Nairobi, June 12, 2015--The Committee to Protect Journalists condemns an attack on Tuesday against four journalists covering a peaceful protest in western Kenya and calls on authorities to investigate the attacks and hold the assailants to account.
Four journalists--Saka Richards, a reporter for the privately owned radio station Milele FM; Duncan Wasa, a reporter for the privately owned faith-based station Imani TV; Leonard Wamalwa, a reporter for the independent station West FM; and David Sirengo, a reporter for the private national broadcaster Citizen TV--were attacked by a mob of residents in the western town of Kitale, in Trans Nzoia County.
The journalists were covering a peaceful demonstration against alleged corruption within the county government outside the county governor's headquarters, according to local journalists and raw footage of the protest in CPJ's possession.
Richards told CPJ that the protesters and the protest organizers fled the area after they were threatened by a mob of residents. Police helped take the protester organizers to safety, he said. The mob then turned on the journalists, who were left at the scene. Richards said the mob began to punch, kick, and beat Waswa with clubs. "We then tried to intervene to assist our colleague, only to be beaten ourselves," Richards told CPJ.
Police officials were not present when the journalists were attacked. Wamalwa and Waswa sought treatment at the Kitale District Hospital for bruises they sustained during the attack, Richards said.
"The rate of attacks and threats against the Kenyan press at the county level has increased dramatically over the past few months," said CPJ East Africa Representative Tom Rhodes. "Authorities in Trans-Nzoia County must ensure the perpetrators of this attack are arrested and held to account."
Trans Nzoia Communications Director Maina Milimo told CPJ he was shocked to learn of the attack and said other demonstrations had taken place in the county without incident.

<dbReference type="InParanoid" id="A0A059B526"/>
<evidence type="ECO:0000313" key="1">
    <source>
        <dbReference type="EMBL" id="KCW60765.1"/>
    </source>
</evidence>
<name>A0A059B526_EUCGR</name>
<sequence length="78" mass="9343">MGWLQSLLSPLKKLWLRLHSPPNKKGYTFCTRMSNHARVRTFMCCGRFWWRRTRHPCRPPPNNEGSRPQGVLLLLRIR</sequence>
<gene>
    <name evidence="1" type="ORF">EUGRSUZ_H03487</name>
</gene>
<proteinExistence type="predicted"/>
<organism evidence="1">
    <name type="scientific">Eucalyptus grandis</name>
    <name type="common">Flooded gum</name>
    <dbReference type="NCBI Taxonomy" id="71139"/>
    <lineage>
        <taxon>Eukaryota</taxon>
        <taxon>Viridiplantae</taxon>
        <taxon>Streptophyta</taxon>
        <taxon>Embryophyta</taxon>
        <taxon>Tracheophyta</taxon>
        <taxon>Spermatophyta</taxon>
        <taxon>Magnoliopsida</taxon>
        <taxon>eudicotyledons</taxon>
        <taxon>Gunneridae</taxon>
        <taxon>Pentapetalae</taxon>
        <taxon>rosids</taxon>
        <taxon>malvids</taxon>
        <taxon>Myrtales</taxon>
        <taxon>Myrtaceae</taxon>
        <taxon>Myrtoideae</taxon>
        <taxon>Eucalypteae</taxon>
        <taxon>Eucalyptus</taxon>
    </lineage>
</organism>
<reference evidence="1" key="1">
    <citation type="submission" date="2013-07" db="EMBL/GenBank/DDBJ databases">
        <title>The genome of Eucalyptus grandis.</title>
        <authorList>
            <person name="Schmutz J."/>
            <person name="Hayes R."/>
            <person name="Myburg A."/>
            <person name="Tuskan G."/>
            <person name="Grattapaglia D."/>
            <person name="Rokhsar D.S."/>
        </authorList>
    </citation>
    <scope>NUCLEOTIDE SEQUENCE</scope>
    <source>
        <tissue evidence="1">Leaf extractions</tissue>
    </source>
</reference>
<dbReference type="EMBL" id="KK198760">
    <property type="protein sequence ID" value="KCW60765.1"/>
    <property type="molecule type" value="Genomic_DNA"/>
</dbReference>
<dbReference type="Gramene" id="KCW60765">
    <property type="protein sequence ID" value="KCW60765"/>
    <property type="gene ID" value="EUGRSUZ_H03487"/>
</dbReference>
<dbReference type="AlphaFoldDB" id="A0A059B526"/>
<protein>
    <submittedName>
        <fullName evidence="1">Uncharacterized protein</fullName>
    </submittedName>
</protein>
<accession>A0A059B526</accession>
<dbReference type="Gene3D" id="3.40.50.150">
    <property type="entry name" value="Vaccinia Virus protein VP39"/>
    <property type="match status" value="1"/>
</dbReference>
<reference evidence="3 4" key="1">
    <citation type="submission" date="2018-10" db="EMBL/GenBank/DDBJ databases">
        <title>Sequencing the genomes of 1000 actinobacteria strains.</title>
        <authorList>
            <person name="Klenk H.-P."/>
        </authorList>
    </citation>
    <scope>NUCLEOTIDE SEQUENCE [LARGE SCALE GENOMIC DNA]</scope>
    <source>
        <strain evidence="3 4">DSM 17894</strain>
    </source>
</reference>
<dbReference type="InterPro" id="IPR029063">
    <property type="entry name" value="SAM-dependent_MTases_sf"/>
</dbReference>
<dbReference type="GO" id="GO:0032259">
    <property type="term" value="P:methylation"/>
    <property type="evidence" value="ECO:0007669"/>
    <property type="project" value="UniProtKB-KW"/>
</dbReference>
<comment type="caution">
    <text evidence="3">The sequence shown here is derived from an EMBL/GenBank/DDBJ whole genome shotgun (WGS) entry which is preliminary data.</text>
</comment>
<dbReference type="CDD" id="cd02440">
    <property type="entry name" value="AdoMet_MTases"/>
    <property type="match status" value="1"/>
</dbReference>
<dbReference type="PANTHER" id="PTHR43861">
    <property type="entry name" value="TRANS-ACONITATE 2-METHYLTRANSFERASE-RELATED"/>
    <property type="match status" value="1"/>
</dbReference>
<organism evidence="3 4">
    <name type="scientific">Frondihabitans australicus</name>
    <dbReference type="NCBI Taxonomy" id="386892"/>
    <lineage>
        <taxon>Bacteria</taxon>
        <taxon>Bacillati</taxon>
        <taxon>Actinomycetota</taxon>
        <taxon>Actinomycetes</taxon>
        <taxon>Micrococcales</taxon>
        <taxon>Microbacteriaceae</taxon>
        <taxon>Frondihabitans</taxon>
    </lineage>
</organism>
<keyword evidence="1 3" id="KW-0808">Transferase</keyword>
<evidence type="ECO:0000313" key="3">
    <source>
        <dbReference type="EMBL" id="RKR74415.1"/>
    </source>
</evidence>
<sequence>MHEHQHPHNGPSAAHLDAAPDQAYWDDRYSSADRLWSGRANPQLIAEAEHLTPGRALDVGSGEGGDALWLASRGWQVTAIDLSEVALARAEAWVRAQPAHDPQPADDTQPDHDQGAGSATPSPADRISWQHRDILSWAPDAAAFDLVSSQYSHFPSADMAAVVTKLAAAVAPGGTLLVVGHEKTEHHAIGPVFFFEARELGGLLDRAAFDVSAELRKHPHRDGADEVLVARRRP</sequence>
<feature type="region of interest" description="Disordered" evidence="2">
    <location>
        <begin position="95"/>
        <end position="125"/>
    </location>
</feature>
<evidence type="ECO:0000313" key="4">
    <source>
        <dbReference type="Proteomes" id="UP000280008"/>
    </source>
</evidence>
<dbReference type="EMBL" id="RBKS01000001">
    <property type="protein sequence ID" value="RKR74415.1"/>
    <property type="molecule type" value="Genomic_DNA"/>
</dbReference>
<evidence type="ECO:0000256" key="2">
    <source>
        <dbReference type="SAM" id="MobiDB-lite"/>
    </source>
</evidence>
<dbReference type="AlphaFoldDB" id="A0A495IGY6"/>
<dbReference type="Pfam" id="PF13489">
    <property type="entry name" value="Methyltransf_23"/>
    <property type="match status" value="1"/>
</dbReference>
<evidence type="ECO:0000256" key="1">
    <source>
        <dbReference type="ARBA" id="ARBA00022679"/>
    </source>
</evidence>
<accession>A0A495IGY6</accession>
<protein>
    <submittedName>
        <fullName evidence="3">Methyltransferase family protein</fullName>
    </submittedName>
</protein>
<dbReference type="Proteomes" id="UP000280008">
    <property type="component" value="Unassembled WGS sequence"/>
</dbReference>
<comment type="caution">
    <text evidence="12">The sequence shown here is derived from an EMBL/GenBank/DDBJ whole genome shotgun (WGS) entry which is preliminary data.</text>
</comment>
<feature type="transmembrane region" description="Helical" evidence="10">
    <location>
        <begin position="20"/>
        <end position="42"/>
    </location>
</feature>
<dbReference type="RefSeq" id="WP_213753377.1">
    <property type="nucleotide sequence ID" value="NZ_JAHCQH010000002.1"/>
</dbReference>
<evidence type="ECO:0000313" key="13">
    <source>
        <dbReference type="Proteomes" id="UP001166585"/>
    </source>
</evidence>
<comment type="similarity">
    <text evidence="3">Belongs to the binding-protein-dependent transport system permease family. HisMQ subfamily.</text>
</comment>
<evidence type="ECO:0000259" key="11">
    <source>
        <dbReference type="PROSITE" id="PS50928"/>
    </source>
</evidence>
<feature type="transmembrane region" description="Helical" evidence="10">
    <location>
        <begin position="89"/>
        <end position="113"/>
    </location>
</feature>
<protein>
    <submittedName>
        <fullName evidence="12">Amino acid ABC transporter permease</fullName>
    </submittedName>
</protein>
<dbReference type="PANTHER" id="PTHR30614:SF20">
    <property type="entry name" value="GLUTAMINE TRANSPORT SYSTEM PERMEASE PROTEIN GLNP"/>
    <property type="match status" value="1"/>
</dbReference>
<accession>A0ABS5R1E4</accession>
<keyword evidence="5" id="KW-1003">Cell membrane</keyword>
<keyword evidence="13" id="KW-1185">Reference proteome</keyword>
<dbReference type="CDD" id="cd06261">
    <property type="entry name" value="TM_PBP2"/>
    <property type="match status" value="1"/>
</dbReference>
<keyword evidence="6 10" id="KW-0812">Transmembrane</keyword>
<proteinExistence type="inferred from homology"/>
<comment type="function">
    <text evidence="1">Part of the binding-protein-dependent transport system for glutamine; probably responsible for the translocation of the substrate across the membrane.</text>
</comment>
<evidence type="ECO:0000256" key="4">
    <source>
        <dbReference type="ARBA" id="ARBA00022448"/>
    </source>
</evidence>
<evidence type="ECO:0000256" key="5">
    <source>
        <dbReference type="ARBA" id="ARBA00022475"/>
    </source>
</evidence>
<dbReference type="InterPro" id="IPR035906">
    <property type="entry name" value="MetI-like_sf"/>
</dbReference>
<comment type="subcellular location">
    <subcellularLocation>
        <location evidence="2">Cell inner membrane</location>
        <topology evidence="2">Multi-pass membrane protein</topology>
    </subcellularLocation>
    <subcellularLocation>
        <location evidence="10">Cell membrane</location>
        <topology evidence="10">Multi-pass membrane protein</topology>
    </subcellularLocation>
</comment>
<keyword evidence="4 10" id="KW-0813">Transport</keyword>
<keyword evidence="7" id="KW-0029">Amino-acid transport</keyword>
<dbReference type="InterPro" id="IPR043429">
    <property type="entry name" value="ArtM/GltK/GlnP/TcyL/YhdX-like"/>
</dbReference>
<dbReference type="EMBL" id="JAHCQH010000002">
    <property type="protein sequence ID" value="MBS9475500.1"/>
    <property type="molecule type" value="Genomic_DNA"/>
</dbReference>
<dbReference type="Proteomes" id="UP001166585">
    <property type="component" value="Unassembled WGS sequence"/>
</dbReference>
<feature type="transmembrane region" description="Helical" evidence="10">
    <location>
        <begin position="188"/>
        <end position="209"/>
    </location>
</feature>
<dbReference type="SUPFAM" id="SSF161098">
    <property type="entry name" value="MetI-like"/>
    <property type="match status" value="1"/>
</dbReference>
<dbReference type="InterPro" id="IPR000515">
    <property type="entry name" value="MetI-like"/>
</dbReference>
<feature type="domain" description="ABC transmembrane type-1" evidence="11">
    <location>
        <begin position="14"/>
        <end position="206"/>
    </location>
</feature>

Police arrested one of the alleged assailants on Wednesday but released him on bail the next day, three of the journalists told CPJ. Wamalwa told CPJ that after the suspect was released, he threatened to "deal with" Wamalwa while the journalist was having lunch at a local restaurant.
Wamalwa told CPJ that prior to the protest he had received threats in person from individuals who said that West FM had reported negatively about the county government. "My station has a wide listenership and frequently interviews the public on western Kenya-based issues, who are sometimes openly critical of the county government," Wamalwa said.
Violence against journalists in western Kenya is on the rise, CPJ research shows. On April 30, John Kituyi, the editor and publisher of the Mirror Weekly, a private newspaper based in the town of Eldoret, died from injuries he sustained after being hit repeatedly by unidentified assailants, according to news reports. The journalist wrote articles that focused primarily on regional politics in western Kenya, the reports said. No one has been held to account.